In VR, a blink can be a window of opportunity to improve the user’s experience. We’ll explain how in a moment, but blinks are tough to capitalize on because they are unpredictable and don’t last very long. That’s why researchers spent time figuring out how to induce eye blinks on demand in VR (video) and the details are available in a full PDF report. Turns out there are some novel, VR-based ways to reliably induce blinks. If an application can induce them, it makes it easier to use them to fudge details in helpful ways.
It turns out that humans experience a form of change blindness during blinks, and this can be used to sneak small changes into a scene in useful ways. Two examples are hand redirection (HR), and redirected walking (RDW). Both are ways to subtly break the implicit one-to-one mapping of physical and virtual motions. Redirected walking can nudge a user to stay inside a physical boundary without realizing it, leading the user to feel the area is larger than it actually is. Hand redirection can be used to improve haptics and ergonomics. For example, VR experiences that use physical controls (like a steering wheel in a driving simulator, or maybe a starship simulator project like this one) rely on physical and virtual controls overlapping each other perfectly. Hand redirection can improve the process by covering up mismatches in a way that is imperceptible to the user.
There are several known ways to induce a blink reflex, but it turns out that one novel method is particularly suited to implementing in VR: triggering the menace reflex by simulating a fast-approaching object. In VR, a small shadow appears in the field of view and rapidly seems to approach one’s eyes. This very brief event is hardly noticeable, yet reliably triggers a blink. There are other approaches as well such as flashes, sudden noise, or simulating the gradual blurring of vision, but to be useful a method must be unobtrusive and reliable.
We’ve already seen saccadic movement of the eyes used to implement redirected walking, but it turns out that leveraging eye blinks allows for even larger adjustments and changes to go unnoticed by the user. Who knew blinks could be so useful to exploit?
8 thoughts on “Blinks Are Useful In VR, But Triggering Blinks Is Tricky”
gaze tracking is quite a powerful technology!
people have various sensitivities to small perturbations in spatial interfaces.
some TV/monitors (especially OLED) will do “pixel shifting” where the entire screen is shifted up/down/left/right a pixel or few in order to reduce fixed pattern burn in. for some content, the sudden shift can be noticed easily, others, less! if the screen could just wait until the viewer blinks of their own accord, maybe it could be less distracting.
one way of detecting low frequency PWM driven lights is to do saccade back and forth across the source. some car tail lights will have a perceivable Persistence Of Vision trail. it can also happen with DLP projectors with color wheels that don’t double time the sequence of filtering light!
there’s a powerpoint pdf somewhere from valve’s “left 4 dead” video game that discusses the “director” which will create zombies only in places the player is not currently looking. spooky! that neat document also goes a bit over other biofeedback integrations with interactive software.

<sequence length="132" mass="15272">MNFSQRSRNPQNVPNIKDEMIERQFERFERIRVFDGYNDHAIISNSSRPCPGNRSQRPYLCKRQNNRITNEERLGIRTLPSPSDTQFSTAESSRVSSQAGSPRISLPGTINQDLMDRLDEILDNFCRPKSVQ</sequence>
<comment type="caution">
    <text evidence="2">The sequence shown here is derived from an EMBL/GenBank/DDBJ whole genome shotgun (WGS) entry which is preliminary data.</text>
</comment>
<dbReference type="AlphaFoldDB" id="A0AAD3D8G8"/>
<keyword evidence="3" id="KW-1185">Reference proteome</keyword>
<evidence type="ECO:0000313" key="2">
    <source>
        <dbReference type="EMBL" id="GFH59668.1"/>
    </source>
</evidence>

a television show called “bang goes the theory” shows a Saccadic masking demo, quite an interesting magic trick! Season 1 Episode 9 perhaps it was.
“This very brief event is hardly noticeable, yet reliably triggers a blink.”
Er? The video literally noted that the approaching object trigger was the *most* noticeable.
Don’t Blink! Doctor Who
I found the “blink” by inserting a few black frames around 00:53 quite annoying, although I do concede those dark frames were so distracting I did not notice the other changes in the scene. (Even after reviewing and knowing where they are it seems to half elude me, so at least it partially works and it’s a somewhat interesting topic to make use of “change blindness” in such clever ways). But still, I am leaning towards the other direction. Don’t try to induce blinks, but just measure them. Simple camera’s are so cheap these days that adding them to a VR set would be a nearly negligible cost. And you can also use it for other things such as measuring in which direction the eyes are actually looking.
Another thing I’m curious about, how did this evolve in the first place? If a Lion with wide open mouth suddenly jumps you, it does not go away when you close your eyes…
If a lion suddenly jumps you, you aren’t going to forget it in the blink it might cause. But you are probably going to miss if you are a couple degrees off from the orientation you thought when you blinked with no motion that registered with your vestibular system, and you’re more likely to still have use of your eyes than if you hadn’t blinked. You’re just going to be doing less comparison of predicted model and reality, so you can, y’know, be acting to deal with the lion where it _is_ rather than where you thought it was, and you’re less likely to notice the physically unlikely thing that changed _while_ your eyes were blinking.
Science is catching up to Douglas Adams.
This is a precursor to the SEP Field.
>Another thing I’m curious about, how did this evolve in the first place?
My guess is it’s a side-effect of your brain smoothing over small differences due to, eg, walking while blinking. If your brain really noticed changes like that, or was fully aware of what you see while your gaze shifts from point to point, it would swamp the details you actually need to see. And real lions rarely teleport.
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